Senate resolution draws support from students, community members



The Students’ Association passed the resolution in support of students of color and others at the University of Missouri at last night’s meeting after about an hour and a half of debate.

Resolution 15-11-R titled, “In Solidarity with the University of Missouri football team, Jonathan Butler and students of color,” passed with amendments made to the resolution from the last Nov. 30 meeting, but not without taking two recesses to think through responses at the meeting since speeches were limited to two times per person and two minutes for each speech. This was meant to keep senators and the public on topic and to keep the meeting moving.

The amendments made at the Nov. 30 meeting were made to have the resolution be more SDSU-oriented. President Caleb Finck said the amendments were to tie the resolution back to SDSU and act as a reminder that SDSU can “always be better.”

Those who opposed the resolution were wary of taking a stance on the national political issue.

“Traditionally, the Senate worries about SDSU first and foremost,” Finck said. Representatives were worried about supporting a movement outside of SDSU, he said.

Supporters of the resolution said at the meeting that although it was a national issue, it was important to stand in support because it affects students at SDSU.

Matt Wildreth, a Brookings community member, supported the resolution saying that the events that occurred at Mizzou aren’t “just happening in a vacuum.” People across the country are struggling with racism, he said.

Kevin Ingram, a political science major, said the resolution is a way of “supporting our neighbor.” He used an analogy of helping put out a fire in a neighbor’s house to represent why there should be support from the Senate on the resolution.

The title of the resolution was a main part of the debate. Some senators wished to have the title changed to reflect the Be It Resolved clauses added to the resolution last week, focusing more on SDSU and students of color than on events that happened at Mizzou.

In contrast, supporters said the events at Mizzou were important for the context of the resolution and provide meaning for the resolution.

“It’s silly and embarrassing as a student body because what the article says is more important than the title,” said Sen. Semehar Ghebrekidan, the main sponsor of the resolution.

Amanda John, a freshman political science and sociology double major, attended the meeting and spoke in support of the resolution.

“I’m black, okay,” John started her speech. “The idea that changing the title is easy and comfortable and nice, and once it’s done we go back to thinking we’ve done our part … but change doesn’t come from being politically correct.”

John urged senators to not stay “comfortable” in their positions and didn’t want them to change the title to be politically correct.

“I’m shaking because I’m so angry, but hey – you’re all comfortable … you’ll walk out and be fine but I’m not…” she said.

A number of senators and members of the public were upset that such a large portion of the debate was about the title of the resolution and not the content of the resolution itself.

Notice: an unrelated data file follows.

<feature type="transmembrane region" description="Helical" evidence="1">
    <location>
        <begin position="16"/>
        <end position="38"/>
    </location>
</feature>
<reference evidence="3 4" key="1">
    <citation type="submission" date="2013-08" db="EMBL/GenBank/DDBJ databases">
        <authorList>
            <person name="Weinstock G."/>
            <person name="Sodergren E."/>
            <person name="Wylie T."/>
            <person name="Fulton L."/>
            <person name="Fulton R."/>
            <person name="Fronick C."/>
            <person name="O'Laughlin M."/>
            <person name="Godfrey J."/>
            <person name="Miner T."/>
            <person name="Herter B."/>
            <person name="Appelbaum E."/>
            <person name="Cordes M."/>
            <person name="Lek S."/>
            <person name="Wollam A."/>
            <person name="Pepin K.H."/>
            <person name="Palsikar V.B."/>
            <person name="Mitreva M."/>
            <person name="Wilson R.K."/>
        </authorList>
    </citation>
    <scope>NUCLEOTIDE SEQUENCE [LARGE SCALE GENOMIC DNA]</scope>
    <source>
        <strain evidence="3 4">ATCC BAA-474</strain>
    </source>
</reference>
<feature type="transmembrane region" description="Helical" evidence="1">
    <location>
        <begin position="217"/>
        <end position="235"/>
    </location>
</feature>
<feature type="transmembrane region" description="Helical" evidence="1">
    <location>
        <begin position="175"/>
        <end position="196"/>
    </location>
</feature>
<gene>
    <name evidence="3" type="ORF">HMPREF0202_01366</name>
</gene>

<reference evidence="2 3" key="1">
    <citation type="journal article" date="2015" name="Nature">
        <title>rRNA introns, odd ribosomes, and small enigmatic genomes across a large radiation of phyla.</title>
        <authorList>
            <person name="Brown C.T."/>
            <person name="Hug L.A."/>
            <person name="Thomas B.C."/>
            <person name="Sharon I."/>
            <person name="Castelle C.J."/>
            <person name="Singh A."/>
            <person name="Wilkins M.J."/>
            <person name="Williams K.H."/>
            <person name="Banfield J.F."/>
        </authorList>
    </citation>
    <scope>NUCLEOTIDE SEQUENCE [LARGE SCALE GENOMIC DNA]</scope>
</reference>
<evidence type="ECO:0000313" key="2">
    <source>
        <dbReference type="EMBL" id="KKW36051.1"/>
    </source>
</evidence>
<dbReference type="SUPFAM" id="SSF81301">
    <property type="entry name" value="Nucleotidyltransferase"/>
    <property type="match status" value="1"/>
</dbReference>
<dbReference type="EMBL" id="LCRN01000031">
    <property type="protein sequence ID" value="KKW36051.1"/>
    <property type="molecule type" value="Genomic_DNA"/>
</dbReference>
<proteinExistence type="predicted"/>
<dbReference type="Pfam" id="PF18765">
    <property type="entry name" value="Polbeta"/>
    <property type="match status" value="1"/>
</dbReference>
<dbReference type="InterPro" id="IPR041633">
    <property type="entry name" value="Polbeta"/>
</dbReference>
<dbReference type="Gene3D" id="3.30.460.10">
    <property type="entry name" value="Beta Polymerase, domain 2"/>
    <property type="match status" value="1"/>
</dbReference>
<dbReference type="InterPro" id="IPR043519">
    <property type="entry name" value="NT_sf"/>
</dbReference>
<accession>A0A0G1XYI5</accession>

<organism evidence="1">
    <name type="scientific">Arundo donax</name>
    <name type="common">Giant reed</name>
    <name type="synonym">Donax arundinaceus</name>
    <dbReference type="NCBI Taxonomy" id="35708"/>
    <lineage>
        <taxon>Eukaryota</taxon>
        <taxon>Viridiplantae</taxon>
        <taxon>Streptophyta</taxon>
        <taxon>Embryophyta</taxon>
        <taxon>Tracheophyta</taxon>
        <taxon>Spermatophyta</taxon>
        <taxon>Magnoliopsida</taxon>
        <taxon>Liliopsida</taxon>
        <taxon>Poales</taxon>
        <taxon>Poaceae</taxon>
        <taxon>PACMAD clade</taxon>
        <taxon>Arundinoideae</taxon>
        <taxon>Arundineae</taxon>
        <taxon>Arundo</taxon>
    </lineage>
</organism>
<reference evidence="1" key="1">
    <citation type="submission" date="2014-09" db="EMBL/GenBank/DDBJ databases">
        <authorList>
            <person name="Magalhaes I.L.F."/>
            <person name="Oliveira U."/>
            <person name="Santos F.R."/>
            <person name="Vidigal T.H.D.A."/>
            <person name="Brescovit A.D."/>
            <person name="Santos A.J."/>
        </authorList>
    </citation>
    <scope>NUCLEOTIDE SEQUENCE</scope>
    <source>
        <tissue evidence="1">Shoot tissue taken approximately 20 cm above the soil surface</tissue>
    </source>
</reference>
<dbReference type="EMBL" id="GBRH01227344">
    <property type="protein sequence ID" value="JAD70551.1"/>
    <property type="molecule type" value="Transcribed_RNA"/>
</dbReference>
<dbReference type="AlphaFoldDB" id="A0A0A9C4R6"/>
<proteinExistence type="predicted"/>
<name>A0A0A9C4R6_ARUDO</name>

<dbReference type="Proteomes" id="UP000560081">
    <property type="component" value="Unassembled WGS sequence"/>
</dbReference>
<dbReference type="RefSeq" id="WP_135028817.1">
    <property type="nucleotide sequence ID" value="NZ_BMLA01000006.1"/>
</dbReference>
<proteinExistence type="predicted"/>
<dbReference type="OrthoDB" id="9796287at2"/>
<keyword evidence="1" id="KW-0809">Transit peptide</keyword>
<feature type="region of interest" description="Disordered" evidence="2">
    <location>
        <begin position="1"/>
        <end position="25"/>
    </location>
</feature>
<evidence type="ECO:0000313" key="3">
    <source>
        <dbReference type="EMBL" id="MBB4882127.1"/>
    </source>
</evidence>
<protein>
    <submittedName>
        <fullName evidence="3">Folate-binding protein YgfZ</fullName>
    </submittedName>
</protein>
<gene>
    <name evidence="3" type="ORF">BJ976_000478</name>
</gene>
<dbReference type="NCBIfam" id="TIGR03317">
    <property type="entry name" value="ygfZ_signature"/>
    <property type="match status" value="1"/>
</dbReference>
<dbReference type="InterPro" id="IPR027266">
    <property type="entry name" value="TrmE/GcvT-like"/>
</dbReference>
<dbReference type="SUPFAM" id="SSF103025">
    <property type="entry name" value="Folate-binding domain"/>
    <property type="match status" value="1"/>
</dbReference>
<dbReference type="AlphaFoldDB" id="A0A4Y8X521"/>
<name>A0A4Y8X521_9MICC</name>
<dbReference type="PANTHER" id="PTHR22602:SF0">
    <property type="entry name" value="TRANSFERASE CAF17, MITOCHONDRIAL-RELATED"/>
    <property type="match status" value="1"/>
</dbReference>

“It’s not about the title, but what’s in it,” State and Local Government Chair Ashley Tonak said.

But opposing senators were focused on the title, Finck said, because it was supporting a movement outside of SDSU.

Later on in the debate, Sen. Nick Lorang said the resolution title should be kept as was written because it’s important to the people the resolution will mean the most to, which were students of color and other marginalized students.

Shortly after his statement, the Senate voted on the resolution, keeping the title as written. The vote ended with 22 votes in favor, two against and five abstentions.

After the vote was counted, Finck said that in his time at Senate, this debate was the most “well-educated, well-contained debate” he has ever seen.

“I think that last night when people stood up to speak, they didn’t just have words — they had a message, and I think that was taken very seriously by all who were around the table,” Finck said.

SA will stay true to the resolution and continue to promote diversity and inclusiveness at SDSU by encouraging students to use the system currently in place to promote diversity and inclusion, as well as to continue to have student representatives who take part in diversity and inclusion, he said.

Finck encouraged students who may not support the resolution, to embrace a broader perspective, new point of view and to stretch how they think about things.

“I’m not saying that you have to change your mind. I’m not saying that at the end of the day it’s our job to convince you that this is the only way and the right way,” Finck said. “Whatever the case may be, it’s that you should think about this, and I think that was a lot of the conversation from [Monday’s meeting].”


List of incidents at the University of Missouri

·      Threatening Yik Yak posts were directed at black students at the University of Missouri.

·      There was a lack of action from University of Missouri administration to address issues of race on campus.

·      Jonathan Butler conducted a hunger strike in hopes of motivating the president to step down.

·      Football players refused to play in a football game until the university’s president and chancellor stepped down from their positions.

·      Other students conducted protests about the administration’s inaction.